When I hear the words ARTS CONSERVATORY, my interest is peaked, my attention grabbed, and my artistic heart and mind are intrigued. So you can imagine my response when my fellow artist and teacher friend, Amy Hyman Reynolds, mentioned the mission for an Arts Conservatory here in the Midlands – a public charter school with a fine arts focus for 5th graders on up through high school.

What!? What?! Every part of me halted with instant enthusiasm and excitement at the mere thought. As a lover, supporter and teacher of the Fine Arts, my heart swells at the mention of the mission to bring an Arts-focused school to my community. I know I may sound a bit dramatic to some, but if you have even an inkling of the outstanding benefits that the Fine Arts provide to young minds, I believe you would quickly understand my passion.

Other areas in South Carolina, like Greenville and Charleston, have come to realize the benefits of launching Arts-focused schools. These charter schools are creating successful, well-rounded adults that contribute to our communities in so many outstanding ways.

Columbia, South Carolina needs this! We have such a wealth of talent in our local communities.


“The arts can help students become tenacious, team oriented, problem solvers who are confident and able to think creatively.” – Arne Duncan, U.S. Secretary of Education


The young, brilliant minds of our community ache for the opportunity to integrate the Arts into the core subjects and hone their talents. Having an Arts-focused charter school in the Midlands would provide an incredible learning opportunity for students. It really is hard for me to find the words to truly express the magnitude of benefits. The movement that is M.A.C. – The Midlands Arts Conservatory – is a dream come true for an area that is bursting at the seams with talent.

I implore you, I sincerely ask you, I dare you to take the time to learn more about the proposed mission to bring M.A.C. to our lovely community. Allow yourself to soak up all the information about this movement so that you can become a part of it! Please get involved, help spread the word, submit a letter of interest, come to the meetings, acknowledge the great benefits of the Arts, and show your support! The deadline is near to prove that M.A.C. is a most worthy cause that will do nothing but benefit others.

Visit their website to learn more:


“Amazing things happen and great knowledge is attained when the arts help to bring core school subjects to life. The joy of the arts is that they can be integrated into every subject. In a perfect educational world, every school would have a fine arts program and arts integration would be a part of every school’s curriculum. Students and teachers would only benefit; there are no negative aspects whatsoever, only the deepening of understanding. To those who recognize the benefits of, engage in and truly support the arts, bravo to you! And thank you.” – Shannon Elizabeth Boatwright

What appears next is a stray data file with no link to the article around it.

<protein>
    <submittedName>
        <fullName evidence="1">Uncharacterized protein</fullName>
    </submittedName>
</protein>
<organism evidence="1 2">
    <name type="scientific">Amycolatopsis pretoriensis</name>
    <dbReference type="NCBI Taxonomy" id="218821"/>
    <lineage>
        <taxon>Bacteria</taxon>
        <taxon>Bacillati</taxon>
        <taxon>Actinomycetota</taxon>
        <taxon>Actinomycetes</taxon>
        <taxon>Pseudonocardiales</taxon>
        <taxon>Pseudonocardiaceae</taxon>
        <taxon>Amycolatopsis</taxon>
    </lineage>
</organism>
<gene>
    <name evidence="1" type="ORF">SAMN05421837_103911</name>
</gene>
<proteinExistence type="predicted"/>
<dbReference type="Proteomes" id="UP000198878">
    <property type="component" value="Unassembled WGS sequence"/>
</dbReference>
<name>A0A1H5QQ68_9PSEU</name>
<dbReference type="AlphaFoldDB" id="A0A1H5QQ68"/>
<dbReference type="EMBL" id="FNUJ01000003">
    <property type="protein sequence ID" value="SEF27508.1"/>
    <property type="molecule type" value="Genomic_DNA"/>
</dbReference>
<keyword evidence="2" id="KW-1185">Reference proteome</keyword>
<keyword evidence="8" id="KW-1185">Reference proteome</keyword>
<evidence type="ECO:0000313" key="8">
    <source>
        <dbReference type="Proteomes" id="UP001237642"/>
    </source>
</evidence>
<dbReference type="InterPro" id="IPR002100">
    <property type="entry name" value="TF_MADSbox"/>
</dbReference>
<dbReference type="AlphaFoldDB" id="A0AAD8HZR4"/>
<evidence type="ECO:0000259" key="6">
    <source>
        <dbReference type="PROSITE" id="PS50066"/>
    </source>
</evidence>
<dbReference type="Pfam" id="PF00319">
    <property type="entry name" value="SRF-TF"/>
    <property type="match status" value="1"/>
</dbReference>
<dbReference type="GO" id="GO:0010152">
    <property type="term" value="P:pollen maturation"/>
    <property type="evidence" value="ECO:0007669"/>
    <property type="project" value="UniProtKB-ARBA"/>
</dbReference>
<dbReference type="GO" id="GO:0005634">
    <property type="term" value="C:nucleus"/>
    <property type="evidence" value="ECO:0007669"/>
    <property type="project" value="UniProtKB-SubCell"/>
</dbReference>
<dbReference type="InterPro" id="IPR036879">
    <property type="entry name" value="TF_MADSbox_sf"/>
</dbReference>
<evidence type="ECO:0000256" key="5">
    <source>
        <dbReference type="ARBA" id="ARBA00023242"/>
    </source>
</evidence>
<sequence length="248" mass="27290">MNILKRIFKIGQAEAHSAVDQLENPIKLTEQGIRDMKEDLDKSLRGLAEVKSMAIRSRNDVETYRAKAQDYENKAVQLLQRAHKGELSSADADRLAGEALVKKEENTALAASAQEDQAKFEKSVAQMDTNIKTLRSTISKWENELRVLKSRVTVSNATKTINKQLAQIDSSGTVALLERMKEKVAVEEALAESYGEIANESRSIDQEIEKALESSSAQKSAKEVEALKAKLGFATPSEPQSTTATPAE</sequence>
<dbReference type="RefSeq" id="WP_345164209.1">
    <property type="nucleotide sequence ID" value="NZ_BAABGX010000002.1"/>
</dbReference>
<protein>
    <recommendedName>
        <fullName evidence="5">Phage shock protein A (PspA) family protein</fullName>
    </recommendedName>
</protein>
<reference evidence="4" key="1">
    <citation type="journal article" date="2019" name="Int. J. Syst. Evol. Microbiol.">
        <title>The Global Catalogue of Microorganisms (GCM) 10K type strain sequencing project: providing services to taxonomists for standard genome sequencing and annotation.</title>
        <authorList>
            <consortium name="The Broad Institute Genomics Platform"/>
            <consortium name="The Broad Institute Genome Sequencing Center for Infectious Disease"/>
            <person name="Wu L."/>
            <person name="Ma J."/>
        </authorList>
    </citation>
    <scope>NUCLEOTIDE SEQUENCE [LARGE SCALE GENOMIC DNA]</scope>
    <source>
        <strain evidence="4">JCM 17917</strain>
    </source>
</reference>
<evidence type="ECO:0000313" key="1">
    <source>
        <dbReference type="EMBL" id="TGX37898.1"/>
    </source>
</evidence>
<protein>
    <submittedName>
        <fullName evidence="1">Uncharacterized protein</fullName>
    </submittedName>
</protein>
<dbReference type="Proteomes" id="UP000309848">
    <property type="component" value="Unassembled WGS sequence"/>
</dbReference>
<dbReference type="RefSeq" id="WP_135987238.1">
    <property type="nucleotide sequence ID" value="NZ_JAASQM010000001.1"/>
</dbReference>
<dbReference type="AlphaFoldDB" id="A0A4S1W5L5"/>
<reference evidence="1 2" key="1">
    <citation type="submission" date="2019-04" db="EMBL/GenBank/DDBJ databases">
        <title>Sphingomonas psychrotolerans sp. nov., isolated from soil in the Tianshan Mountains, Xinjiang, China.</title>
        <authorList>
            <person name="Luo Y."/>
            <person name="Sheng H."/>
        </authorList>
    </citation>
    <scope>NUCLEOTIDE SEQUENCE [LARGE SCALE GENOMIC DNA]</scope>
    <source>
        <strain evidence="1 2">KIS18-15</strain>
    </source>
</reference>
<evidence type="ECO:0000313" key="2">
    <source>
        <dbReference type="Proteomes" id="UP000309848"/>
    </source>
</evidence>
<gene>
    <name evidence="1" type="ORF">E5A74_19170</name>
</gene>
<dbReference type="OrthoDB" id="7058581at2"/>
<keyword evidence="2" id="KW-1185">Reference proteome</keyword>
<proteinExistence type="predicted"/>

As most of my readers know, I am no stranger to supporting the Arts. Some of my past blog entries are prime examples:

Enrich your mind and enlighten yourself. Take the time to read my blog posts. Spend time Googling the studies that explain the many ways students benefit from fines arts education and arts integration. And by all means, devour the Midlands Arts Conservatory website.

The next information sessions are on January 24th and January 30th. (You can find more details on their website.) Learn about their mission and think on what it could do to fill a void in our community. The community leaders and professionals that are spearheading this movement are an impressive group of some of the finest teachers and supporters of the Arts. I am proud to join the movement and show my support. I hope that you will too!


This blog post reflects the views of its author, Shannon Boatwright, and is not an endorsement for the school by Lexington Medical Center. 

For the List Enthusiasts: Bullet Journaling

By: Leah Prescott

Ever since I was a little girl, I have loved using lists. It’s not because I am an organized person….quite the opposite. In fact, I tend to get overwhelmed and forget things which lead to me wasting time. Lists have always been a tool for me to gain control of tasks, even if I don’t always complete them.


Late last summer, I starting seeing a lot of cyber talk about bullet journaling. If you like lists, you will absolutely LOVE this planning method. Called “an analog system for a digital age,” bullet journaling is a system of organizing lists so that nothing falls through the cracks. are different variations of the method; it’s flexible, forgiving, and customizable. I immediately knew it sounded like the perfect method for me. I love the feel of a pen and paper, but I struggle to consistently use rigid calendar systems. I always fail at digital calendars of all kinds. The best part is, all you really need is a pen and a notebook.

bullet journaling

Since I have started bullet journaling in August, I have done much better at staying on top of my to-do lists. I always know where to find important information and I find my planning time to be so much more effective than it ever was before. The best part is that I finally have a spot for all the random ideas and questions that pop into my head throughout the day and I can actually retrieve that information at any given time. Talk about a game changer! For example, if I am suddenly struck with the perfect gift idea for my brother for Christmas, I will add it to the Christmas 2016 page. If I want to remind myself to look up a homeschool deadline, I will add it to my homeschool planning page. If I make a new recipe that’s a hit with the family, I will add it to the Meal Rotation page. I finally feel like my obsessive list-making is working for me!

bullet journaling

If you are interested in Bullet Journaling, you can read all about it here:

Happy listing!